Network 200 may also be an IP network where LSPs are used to carry end-to-end traffic albeit without the use MPLS Traffic Engineering bandwidth guarantees. For examples, the LSPs may have been established through the use of the well-known Label Distribution Protocol (LDP). In that case, the 1-hop and 2-hop primary LSPs that are established to provide backup protection are set up as second level LSPs, as known in the art.
Network Device Details
Network device 100 interfaces with physical media via a plurality of network interfaces 106. For example, one of network interfaces 106 may couple to an optical fiber and may incorporate appropriate physical and link layer functionality. Other examples of network interfaces include Ethernet interfaces, DSL interfaces, Gigabit Ethernet interfaces, 10-Gigabit Ethernet interfaces, etc. As packets are received, processed, and forwarded by network device 100, they may be stored in a packet memory 108. Network device 100 implements all of the network protocols and extensions thereof described above as well as the data networking features provided by the present invention.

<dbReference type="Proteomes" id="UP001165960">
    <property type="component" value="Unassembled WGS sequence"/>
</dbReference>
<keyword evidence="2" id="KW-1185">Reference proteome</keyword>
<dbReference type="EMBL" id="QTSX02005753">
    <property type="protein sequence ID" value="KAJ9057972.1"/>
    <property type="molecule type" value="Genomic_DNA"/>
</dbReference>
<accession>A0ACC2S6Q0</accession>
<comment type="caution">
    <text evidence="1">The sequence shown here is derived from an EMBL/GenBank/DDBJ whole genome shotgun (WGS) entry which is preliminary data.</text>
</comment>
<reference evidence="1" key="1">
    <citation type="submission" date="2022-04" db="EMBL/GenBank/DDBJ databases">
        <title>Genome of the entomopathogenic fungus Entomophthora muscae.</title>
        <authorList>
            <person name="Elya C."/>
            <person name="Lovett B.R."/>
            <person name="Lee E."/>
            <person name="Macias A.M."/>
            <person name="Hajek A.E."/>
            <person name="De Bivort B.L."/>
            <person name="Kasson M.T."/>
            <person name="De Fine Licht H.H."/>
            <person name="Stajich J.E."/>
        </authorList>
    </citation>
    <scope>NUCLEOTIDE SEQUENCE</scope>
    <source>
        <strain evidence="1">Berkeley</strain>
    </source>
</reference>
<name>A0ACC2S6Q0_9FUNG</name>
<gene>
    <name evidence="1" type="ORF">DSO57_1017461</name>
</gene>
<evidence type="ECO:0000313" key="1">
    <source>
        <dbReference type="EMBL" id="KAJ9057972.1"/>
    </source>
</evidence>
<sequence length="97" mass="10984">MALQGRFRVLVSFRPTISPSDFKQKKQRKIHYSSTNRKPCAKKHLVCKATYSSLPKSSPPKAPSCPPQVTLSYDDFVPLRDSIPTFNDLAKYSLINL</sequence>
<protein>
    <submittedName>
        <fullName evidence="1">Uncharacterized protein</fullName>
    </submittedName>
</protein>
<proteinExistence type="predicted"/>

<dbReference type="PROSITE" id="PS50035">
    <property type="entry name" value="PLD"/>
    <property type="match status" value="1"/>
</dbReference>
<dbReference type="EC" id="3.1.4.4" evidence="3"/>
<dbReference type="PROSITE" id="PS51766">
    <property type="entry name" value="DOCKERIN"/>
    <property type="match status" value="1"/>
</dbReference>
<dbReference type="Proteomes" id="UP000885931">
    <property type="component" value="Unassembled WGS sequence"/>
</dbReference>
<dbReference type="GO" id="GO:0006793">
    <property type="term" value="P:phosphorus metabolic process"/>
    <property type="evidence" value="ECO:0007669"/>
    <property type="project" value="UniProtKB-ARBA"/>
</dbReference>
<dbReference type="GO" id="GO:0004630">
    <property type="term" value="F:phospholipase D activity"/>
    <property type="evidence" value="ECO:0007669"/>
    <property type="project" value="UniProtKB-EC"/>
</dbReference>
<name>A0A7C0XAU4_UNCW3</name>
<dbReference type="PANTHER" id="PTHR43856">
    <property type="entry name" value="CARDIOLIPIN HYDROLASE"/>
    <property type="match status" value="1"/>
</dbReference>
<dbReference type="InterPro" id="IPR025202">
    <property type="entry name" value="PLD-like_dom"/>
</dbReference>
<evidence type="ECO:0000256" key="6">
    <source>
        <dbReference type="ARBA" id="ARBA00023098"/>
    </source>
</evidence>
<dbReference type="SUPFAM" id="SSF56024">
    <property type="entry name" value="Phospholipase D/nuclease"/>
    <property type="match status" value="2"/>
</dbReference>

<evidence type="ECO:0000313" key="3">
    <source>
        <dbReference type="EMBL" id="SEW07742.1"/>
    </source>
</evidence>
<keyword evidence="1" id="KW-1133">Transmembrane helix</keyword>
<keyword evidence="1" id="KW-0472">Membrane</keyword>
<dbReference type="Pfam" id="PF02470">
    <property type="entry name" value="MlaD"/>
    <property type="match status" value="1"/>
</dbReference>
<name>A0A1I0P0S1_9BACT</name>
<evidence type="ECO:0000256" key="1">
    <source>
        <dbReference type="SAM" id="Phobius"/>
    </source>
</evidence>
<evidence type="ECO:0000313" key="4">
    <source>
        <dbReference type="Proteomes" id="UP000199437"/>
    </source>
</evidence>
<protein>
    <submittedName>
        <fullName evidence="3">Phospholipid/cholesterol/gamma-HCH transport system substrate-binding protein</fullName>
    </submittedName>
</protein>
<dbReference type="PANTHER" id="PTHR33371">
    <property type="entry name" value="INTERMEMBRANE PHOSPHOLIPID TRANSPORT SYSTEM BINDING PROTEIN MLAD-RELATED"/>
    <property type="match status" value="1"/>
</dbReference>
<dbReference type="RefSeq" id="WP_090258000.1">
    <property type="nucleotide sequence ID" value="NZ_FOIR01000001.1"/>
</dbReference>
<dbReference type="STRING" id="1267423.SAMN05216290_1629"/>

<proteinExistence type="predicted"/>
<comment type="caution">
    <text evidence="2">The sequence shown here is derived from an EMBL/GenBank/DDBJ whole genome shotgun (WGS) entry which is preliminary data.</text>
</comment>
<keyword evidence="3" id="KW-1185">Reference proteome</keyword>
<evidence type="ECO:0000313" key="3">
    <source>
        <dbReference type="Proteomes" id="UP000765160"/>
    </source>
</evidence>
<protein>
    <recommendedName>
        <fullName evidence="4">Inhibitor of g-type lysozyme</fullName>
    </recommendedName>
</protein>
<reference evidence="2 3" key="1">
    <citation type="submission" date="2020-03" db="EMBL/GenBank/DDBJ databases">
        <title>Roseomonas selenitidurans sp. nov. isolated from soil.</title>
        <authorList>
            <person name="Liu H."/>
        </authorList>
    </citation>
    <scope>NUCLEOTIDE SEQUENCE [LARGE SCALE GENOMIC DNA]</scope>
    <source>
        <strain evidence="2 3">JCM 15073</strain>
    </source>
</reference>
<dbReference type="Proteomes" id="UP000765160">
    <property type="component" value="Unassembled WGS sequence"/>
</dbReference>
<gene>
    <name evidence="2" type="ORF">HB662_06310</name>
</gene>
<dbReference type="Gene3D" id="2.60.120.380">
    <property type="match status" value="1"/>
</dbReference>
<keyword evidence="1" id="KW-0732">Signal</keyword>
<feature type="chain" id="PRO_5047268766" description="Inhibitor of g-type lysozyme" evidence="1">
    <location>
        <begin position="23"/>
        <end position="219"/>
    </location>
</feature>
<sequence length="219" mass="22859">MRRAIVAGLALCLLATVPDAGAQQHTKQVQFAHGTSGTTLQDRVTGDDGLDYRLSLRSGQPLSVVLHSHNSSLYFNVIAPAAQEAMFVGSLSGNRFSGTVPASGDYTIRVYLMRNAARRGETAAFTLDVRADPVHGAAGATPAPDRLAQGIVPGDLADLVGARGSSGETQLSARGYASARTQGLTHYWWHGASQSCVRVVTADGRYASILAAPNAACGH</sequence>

It is understood that the examples and embodiments that are described herein are for illustrative purposes only and that various modifications and changes in light thereof will be suggested to persons skilled in the art and are to be included within the spirit and purview of this application and scope of the appended claims and their full scope of equivalents.
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|U.S. Classification||370/216, 370/409|
|Cooperative Classification||H04L45/50, H04L45/28, H04L45/22, H04L12/66|
|European Classification||H04L45/50, H04L45/22, H04L45/28, H04L12/66|
|Jun 11, 2002||AS||Assignment|
Owner name: CISCO TECHNOLOGY, INC., CALIFORNIA
Free format text: ASSIGNMENT OF ASSIGNORS INTEREST;ASSIGNORS:VASSEUR, JEAN PHILIPPE;GOGUEN, ROBERT;ITURRALDE, CAROL;REEL/FRAME:013001/0625;SIGNING DATES FROM 20020521 TO 20020611
|Dec 13, 2010||FPAY||Fee payment|